- Go on a Canal Basin Park Take a Hike Tour
- Enjoy performances of canal-era music, learn about the upcoming Canal Basin Park & more!
- Enjoy presentations & dinner at The Flat Iron
2) Free Classes –
Be on the lookout for a Training Session centered on Interpretive Writing.
Annually, the Ohio & Erie Canalway Interpretive group offers field trips and free classes for our Canalway Partners. These trips rotate among the four Canalway Counties - Tuscarawas, Stark, Summit and Cuyahoga. Here's a look back at past events!
Experience Massillon - July 8th, 2013
A Canalway Interpretive Event
Interpretive and Visitor-facing staff came from all four Canalway Counties came to experience an Interpretive view of Massillon and intersections with Canalway travel routes - the America's Byway, Towpath Trail and CVSR.
Massillon Art Museum, Historic Alley & Mural Tours, Lions Lincoln Theater - America's Oldest Movie Theater, & more!
Experience Akron - July 18th, 2012
A Canalway Interpretive Event
Nearly 50 folks came to experience an Interpretive view of Akron and intersections with Canalway travel routes - the America's Byway, Towpath Trail and CVSR. p tourists to network while broadening their knowledge of Canalway assets and the visitor experience.
- Hike, Skywalk Tour, Art Museum, Trolley Rides, Questing and more!
- Last year's flyer:
Evaluating Visitor Services
The Visitor Services arena can encompass any service that visitors access. The underlying premise is that visitors cannot enjoy or appreciate all a site has to offer if they are uncomfortable, confused or feel unwelcome.
Therefore, review the following questions as they relate to your site:
- Are your signs clear, welcoming and well-written?
- Is your site easy-to-use and handicap accessible?
- Is your staff friendly and knowledgeable?
- Are your exhibits/tours engaging & offered at appropriate times and levels?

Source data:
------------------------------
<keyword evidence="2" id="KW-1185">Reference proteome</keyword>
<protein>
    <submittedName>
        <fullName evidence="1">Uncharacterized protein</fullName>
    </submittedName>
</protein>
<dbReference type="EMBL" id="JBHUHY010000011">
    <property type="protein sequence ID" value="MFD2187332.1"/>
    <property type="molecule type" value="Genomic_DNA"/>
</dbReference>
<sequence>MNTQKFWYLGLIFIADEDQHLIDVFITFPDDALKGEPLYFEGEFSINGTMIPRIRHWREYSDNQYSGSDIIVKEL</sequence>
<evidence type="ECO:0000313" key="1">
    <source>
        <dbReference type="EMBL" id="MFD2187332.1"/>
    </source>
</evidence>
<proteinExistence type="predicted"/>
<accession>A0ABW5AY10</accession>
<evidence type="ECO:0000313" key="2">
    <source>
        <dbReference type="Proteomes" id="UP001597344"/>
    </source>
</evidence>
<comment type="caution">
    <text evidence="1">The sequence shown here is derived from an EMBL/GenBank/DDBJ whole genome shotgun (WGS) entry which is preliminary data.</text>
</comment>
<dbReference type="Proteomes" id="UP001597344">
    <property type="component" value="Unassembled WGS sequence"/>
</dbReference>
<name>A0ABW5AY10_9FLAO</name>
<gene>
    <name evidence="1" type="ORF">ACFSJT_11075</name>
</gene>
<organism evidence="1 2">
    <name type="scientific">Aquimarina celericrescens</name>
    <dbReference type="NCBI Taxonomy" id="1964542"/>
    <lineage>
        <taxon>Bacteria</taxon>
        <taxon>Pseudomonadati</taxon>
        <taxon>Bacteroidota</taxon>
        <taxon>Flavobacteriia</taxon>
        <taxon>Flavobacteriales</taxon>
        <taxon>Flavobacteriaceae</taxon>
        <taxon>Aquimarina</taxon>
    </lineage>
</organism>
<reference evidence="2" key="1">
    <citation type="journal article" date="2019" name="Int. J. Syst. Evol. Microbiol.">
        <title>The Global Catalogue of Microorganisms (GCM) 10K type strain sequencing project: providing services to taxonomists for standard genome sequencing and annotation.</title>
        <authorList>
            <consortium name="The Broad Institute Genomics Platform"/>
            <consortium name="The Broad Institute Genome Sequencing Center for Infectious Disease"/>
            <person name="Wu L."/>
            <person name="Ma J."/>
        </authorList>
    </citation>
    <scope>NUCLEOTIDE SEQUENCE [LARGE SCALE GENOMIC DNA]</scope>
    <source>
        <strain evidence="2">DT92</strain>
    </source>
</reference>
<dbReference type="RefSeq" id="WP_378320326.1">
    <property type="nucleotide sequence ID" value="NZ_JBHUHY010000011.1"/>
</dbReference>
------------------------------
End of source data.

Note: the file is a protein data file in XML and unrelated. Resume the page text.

- Are your hours convenient for your visitors?
- Have you considered providing the following services, as appropriate to your site: refreshments, restrooms, seating, lighting, heating/air conditioning?
- Are all the site’s equipment and exhibits in working order?
Interpretive Resources - Books, Sites & More
Online Training Source - http://idp.eppley.org/training
- Developed in part with National Park Service funding to support education and training about and for the National Parks. Sponsored by Eppley Institute for Parks and Public Lands and National Park Service Training and Development.
Interpretive Glossary of Terms
Canallers or Canawlers
Nature and culture
(As defined by the National Association for Interpretation www.interpnet.com
Interpretation is a mission-based communication process that forges emotional and intellectual connections between
interests of the audience and meanings inherent in the resource. (As defined by the National Association for Interpretation)
The naturally or culturally significant things that make your site important, such as a forest, meadow or an historic
house or canal.
This arena can encompass any service that visitors access. The underlying premise is that visitors cannot enjoy or
appreciate all a site has to offer if they are uncomfortable, confused or feel unwelcome.